The radical jihadists, in an irony not lost on Blumenthal, are often deliberately armed and empowered by the U.S. national security apparatus, along with Israel, as a way to pressure or remove regimes deemed antagonistic to Israel and the United States. Obama’s secretary of state, John Kerry, in audio leaked from a closed meeting with Syrian opposition activists, admitted that the U.S. had used Islamic State as a tool for pressuring the Syrian government. He also acknowledged that Washington’s complicity in the growth of IS in Syria was the major cause for Russian intervention there.
In a 2016 op-ed titled “The Destruction of Islamic State Is a Strategic Mistake,” Efraim Inbar, the director of the Begin-Sadat Center for Strategic Studies, argued that “[t]he West should seek the further weakening of Islamic State, but not its destruction.” He said the West should exploit IS as a “useful tool” in the fight against Iran and its proxy, Hezbollah. “A weak IS is, counterintuitively, preferable to a destroyed IS,” Inbar concluded. He went on to argue for prolonging the conflict in Syria, saying that extended sectarian bloodshed would produce “positive change.”
Earlier in 2016, Israel’s former Defense Minister Moshe Ya’alon had said similarly, “In Syria, if the choice is between Iran and the Islamic State, I choose the Islamic State.”
Israel seeks to create buffer zones between itself and Hezbollah in southern Lebanon. It sees its neighbor Syria, because of its alliance with Iran, as a mortal enemy. The solution has been to cripple these traditional enemies by temporarily empowering radical Sunni jihadists and al-Qaida. There are numerous reports of Israel, along with the United States, using its aircraft and military in Syria to aid the very jihadists Washington and Jerusalem claim to want to wipe from the face of the earth.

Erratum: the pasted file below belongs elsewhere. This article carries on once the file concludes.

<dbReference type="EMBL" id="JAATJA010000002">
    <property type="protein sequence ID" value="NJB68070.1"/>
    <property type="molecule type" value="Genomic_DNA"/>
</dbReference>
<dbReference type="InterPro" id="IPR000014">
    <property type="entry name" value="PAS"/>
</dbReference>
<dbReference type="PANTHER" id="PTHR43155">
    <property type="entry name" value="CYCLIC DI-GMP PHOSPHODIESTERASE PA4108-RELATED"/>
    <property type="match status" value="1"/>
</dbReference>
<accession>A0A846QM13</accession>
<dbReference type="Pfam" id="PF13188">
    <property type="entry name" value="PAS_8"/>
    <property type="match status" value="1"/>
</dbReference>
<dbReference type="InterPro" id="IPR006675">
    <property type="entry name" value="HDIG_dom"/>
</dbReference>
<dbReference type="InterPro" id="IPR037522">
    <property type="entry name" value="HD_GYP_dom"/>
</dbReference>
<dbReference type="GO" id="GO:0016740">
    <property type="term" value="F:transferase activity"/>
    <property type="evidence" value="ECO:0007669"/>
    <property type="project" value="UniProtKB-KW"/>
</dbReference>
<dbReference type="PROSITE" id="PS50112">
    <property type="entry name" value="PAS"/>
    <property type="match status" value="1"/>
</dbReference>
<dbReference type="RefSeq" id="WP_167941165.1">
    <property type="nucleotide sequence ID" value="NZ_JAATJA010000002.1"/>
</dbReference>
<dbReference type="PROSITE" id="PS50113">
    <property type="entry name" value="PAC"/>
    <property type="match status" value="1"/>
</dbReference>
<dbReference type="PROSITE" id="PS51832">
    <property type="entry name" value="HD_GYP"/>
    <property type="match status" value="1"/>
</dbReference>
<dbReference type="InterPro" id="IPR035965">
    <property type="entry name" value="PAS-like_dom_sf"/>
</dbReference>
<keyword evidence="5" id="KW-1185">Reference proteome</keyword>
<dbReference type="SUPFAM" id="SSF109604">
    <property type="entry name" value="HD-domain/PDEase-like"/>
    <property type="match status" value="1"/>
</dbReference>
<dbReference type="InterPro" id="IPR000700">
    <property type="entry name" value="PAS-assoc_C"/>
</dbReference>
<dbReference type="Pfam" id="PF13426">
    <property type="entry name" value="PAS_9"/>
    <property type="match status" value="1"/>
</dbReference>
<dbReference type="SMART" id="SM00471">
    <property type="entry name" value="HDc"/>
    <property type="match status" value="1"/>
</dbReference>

This intractable morass, Blumenthal argues, led directly to the demonization of Russia. Trump’s anti-interventionist rhetoric, however disingenuous, triggered what Blumenthal calls “a wild hysteria” among the foreign policy elites. Trump calls the invasion of Iraq a mistake. He questions the arming of Syrian jihadists and deployment of U.S. forces in Syria. He is critical of NATO. At the same time, he has called for better relations with Russia.